Exchanging agricultural information

by | apr 26, 2023 | 0 comments


Knowledge Exchange is an umbrella term for the various forms of exchanging information that exist. This can apply to formal knowledge or informal knowledge. The goal of knowledge exchange is to foster an innovative environment, build capacity and support decision-making processes.

Sectors or cultures – organisational or other – in which the open sharing of information is valued, can be considered as resilient and innovative because a shared knowledge base can be built upon. As such, many governments, universities and businesses perceive it to be in their interest to actively promote and support this outcome.

Yet, there are many barriers to knowledge exchange. These may consist of practical issues, such as a lack of connection. They may also relate to appropriate forms in which knowledge is presented. Different knowledge users access knowledge in different ways.

Societies and organisations with an open culture with respect to knowledge sharing are better able to innovate in this field; operate competitively and contribute to technological and social progress. When it comes to medicine, agriculture or other areas related to human health it can be argued that open access to knowledge is a public good that – on an ethical basis – should not be neglected.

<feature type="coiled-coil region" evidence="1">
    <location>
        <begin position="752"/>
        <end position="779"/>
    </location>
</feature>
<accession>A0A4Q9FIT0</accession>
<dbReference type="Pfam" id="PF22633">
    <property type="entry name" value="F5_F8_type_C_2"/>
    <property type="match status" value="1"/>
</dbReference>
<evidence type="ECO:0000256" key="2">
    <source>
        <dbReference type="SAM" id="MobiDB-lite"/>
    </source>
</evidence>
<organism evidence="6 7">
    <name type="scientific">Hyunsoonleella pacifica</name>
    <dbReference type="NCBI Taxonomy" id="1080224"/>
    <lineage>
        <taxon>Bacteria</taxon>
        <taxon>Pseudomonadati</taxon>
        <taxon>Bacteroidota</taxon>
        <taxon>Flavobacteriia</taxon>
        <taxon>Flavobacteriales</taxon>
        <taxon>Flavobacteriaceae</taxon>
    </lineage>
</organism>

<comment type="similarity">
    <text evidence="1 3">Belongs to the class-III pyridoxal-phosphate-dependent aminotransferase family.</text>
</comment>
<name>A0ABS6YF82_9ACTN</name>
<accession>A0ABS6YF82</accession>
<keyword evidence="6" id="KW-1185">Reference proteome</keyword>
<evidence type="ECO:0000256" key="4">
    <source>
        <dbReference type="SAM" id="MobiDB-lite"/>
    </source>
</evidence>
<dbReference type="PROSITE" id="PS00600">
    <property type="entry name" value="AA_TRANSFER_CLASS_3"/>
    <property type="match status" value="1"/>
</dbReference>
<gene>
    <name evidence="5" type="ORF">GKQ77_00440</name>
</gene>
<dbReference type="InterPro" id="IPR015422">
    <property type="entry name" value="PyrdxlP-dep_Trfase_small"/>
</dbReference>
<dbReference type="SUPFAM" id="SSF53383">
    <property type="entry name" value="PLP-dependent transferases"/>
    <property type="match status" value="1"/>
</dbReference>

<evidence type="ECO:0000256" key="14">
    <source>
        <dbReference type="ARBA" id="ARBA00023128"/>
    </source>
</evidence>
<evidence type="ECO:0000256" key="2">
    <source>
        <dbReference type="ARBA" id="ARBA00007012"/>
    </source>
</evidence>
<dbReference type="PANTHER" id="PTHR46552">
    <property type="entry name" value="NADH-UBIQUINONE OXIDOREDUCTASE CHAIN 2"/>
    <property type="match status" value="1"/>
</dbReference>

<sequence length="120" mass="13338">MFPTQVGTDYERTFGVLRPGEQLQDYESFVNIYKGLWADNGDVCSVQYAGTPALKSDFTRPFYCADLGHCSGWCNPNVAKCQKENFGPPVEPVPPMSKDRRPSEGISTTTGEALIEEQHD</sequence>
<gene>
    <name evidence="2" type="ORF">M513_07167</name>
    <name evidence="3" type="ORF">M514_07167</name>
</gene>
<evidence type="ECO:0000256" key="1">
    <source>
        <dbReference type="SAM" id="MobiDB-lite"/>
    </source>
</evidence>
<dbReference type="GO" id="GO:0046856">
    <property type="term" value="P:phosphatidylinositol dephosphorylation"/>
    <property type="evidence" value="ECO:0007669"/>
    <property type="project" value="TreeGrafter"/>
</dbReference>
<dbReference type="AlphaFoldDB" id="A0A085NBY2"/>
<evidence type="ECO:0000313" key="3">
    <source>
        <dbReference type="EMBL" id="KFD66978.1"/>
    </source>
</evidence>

What WAS the project?

The Food & Farming Futures initiative built an open access website that shared new knowledge in sustainability and crop science. The National Library of Agri-food was built with funding from the Waitrose Foundation. The information related to farm management, best agricultural practices and new scientific discoveries. The information included both formal (peer-reviewed scientific papers) and informal sources of information (briefings; conference proceedings; blog posts; newsletters). We then created dissemination channels via newsletters and social media.

What did we learn?

As a team, we learnt that we put too much trust in the idea that universities would ‘naturally’ have an interest in sharing information. We also discovered that one of the most valuable aspects of our work, the ‘translation’ of science – that is, making scientific texts understandable in plain English – was one of the most appreciated but also most laborious and therefore costly aspects of our work. We believe the overall value far exceeds the costs though.

This project was supported by the Waitrose Foundation.


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